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More often than not, whitewall tyres divide opinions. Some will claim that they are only ever appropriate on classic Yank Tanks. Others see them as the most logical and period attempt at giving any classic car a more stylish appearance.

My love of all things Citroën DS had me searching out period DS pictures. That’s when I came across the fabulous picture below of a DS wearing a set of whitewall tyres. There’s no denying that it does dramatic things for the elegant Citroën design. An acquired taste no doubt – a bit like oysters. Personally, I like both oysters andwhitewalls.

But in my opinion, whitewalls work on so much else than fifties Americana and French avantgarde. My continued search led me to other French classics – most of which are (by default) much more subtle than the Citroën. The Simca Aronde is hardly the most popular, ground-breaking and well-known classic on the market. In period, here in Denmark it was given the less than flattering nickname “Cod Mouth” – clearly due to its facial design. But hand it a set of whitewalls, and suddenly the rather ordinary fifties saloon presents decidedly elegant and upmarket.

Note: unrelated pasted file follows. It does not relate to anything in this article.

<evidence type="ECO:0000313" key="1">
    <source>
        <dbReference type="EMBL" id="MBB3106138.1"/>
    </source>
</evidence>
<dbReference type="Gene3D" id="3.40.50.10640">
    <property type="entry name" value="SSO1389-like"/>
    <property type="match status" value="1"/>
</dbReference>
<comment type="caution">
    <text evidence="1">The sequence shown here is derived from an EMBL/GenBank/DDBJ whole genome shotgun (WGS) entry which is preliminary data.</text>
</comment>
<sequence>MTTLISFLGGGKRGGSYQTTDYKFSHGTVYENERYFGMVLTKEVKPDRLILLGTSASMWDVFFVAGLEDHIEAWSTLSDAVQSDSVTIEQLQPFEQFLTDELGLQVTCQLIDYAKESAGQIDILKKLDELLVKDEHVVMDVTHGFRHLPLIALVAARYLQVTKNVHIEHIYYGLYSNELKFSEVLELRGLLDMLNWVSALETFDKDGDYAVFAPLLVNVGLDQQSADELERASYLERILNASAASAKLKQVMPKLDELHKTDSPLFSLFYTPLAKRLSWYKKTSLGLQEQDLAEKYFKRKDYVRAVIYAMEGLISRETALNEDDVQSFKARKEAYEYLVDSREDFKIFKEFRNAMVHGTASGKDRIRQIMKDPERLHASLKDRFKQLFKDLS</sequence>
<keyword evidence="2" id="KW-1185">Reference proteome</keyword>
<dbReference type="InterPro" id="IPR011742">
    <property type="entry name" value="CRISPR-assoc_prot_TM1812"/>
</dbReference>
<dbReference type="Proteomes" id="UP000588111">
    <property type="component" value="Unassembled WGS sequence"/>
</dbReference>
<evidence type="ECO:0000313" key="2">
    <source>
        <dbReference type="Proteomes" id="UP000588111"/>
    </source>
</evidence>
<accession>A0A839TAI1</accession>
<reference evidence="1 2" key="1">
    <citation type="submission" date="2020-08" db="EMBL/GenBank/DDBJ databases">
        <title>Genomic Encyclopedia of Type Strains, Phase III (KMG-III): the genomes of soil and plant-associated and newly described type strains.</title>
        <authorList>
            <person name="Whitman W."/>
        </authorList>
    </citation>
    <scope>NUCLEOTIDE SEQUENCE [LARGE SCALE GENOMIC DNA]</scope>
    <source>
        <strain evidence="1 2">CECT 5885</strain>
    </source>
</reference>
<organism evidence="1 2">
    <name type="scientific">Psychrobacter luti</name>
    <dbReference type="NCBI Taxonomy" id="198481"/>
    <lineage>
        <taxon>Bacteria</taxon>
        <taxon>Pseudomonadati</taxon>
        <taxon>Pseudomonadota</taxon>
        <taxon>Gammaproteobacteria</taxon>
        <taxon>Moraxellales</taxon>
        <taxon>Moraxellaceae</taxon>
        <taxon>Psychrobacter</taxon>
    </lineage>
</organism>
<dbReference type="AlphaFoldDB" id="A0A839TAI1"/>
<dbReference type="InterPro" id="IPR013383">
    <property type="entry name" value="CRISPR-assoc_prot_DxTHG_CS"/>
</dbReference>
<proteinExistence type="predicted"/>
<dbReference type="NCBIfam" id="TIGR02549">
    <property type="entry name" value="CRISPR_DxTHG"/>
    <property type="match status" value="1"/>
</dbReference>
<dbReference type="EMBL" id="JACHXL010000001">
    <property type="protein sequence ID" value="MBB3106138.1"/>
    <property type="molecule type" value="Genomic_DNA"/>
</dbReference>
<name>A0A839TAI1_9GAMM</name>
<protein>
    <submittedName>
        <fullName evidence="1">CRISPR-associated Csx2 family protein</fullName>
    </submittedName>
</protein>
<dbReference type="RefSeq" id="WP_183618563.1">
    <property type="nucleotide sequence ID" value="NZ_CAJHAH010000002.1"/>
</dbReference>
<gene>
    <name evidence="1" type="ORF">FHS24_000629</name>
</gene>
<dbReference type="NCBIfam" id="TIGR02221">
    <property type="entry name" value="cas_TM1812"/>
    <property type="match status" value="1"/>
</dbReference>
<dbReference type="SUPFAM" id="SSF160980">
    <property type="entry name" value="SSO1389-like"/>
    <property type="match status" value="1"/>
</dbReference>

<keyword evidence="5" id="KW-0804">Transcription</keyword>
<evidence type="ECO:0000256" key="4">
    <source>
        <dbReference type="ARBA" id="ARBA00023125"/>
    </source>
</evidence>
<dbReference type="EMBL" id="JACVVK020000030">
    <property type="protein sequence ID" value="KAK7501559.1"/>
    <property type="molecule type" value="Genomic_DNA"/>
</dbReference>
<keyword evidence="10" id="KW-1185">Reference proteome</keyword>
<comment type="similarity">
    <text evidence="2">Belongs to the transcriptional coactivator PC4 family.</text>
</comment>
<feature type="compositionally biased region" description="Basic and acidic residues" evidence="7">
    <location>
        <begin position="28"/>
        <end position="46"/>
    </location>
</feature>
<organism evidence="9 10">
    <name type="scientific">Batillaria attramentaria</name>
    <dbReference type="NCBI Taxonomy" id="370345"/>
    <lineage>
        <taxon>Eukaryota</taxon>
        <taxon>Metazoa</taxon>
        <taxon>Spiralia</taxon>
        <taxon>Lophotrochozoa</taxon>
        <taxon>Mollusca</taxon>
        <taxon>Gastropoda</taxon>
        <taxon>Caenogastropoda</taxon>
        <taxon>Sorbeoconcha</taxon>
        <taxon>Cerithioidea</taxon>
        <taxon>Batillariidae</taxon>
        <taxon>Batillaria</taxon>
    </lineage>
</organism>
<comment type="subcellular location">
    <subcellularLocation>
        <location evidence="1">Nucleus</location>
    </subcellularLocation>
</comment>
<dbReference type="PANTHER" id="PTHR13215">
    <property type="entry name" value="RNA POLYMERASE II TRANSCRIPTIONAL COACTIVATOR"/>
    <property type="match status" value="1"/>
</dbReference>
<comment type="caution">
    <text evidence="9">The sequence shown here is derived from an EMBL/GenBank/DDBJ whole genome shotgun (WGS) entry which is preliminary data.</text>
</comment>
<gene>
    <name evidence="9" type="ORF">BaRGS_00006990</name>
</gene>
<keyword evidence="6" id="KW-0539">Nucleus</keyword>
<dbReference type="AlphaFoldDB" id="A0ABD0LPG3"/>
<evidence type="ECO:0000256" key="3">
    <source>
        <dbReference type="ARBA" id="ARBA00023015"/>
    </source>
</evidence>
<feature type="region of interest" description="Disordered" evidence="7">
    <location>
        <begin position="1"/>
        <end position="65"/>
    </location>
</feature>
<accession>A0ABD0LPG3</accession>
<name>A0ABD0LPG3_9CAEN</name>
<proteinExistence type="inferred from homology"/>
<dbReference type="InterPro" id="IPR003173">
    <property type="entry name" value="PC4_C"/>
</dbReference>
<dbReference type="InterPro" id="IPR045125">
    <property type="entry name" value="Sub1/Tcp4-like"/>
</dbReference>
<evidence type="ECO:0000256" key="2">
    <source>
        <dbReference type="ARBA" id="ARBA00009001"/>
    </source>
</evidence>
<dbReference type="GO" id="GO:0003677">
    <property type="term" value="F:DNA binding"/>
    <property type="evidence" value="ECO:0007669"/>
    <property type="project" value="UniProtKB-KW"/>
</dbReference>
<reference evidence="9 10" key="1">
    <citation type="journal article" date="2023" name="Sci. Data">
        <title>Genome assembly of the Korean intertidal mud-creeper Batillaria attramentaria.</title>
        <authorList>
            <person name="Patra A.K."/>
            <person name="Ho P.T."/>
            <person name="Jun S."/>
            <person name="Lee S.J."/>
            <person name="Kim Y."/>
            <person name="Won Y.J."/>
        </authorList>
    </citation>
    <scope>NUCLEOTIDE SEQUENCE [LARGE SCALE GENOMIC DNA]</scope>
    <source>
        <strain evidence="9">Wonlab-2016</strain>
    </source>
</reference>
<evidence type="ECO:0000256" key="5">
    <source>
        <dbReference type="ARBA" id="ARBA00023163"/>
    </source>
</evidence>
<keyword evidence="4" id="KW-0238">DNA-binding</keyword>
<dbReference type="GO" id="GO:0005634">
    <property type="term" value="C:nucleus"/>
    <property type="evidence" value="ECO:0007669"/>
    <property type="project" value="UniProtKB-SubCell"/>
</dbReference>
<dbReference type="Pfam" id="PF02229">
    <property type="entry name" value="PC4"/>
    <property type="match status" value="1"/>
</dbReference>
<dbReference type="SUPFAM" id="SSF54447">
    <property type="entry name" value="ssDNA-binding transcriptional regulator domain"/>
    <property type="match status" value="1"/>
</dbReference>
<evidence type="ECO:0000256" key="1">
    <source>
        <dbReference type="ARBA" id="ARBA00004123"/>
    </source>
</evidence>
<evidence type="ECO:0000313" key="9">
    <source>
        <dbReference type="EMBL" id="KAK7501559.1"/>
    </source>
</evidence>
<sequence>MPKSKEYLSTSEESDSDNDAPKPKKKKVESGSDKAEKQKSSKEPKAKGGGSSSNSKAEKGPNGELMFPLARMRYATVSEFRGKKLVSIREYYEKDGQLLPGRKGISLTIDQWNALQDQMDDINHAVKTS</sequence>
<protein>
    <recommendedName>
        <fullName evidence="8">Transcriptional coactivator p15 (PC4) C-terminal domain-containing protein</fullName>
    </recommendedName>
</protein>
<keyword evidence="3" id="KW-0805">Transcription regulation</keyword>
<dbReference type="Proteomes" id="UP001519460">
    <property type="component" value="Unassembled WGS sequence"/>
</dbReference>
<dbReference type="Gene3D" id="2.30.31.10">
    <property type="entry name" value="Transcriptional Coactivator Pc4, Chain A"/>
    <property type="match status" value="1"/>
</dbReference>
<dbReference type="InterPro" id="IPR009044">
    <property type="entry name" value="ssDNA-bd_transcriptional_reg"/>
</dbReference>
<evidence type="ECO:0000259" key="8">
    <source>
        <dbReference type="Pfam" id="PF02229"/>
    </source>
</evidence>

During the mid- and late-sixties, tyres with whitewalls were often an optional accessory intended to impact positively on the style-barometer. But before that, at the very beginning of the twentieth century, white tyres were the norm. Back then, tyres were produced from 100% natural rubber mixed with various chemicals to achieve better durability. One of these chemicals was zinc oxide which is white as snow and contributed by giving the tyre better grip, but also made the rubber compound perfectly white.

Only later, to further improve durability, a residual product from the oil refinery industry was added to the rubber compounds. This product contains large amounts of carbon and thus the tyres became black. Initially though, the carbon was only added to the rubber compound around the tread pattern where a thin layer of black rubber was pulled over the white tyre, as this was of course where the enhanced durability was required. So the whitewall tyres remained despite of the added carbon. With time though, the all black tyres grew in popularity and won the over the market.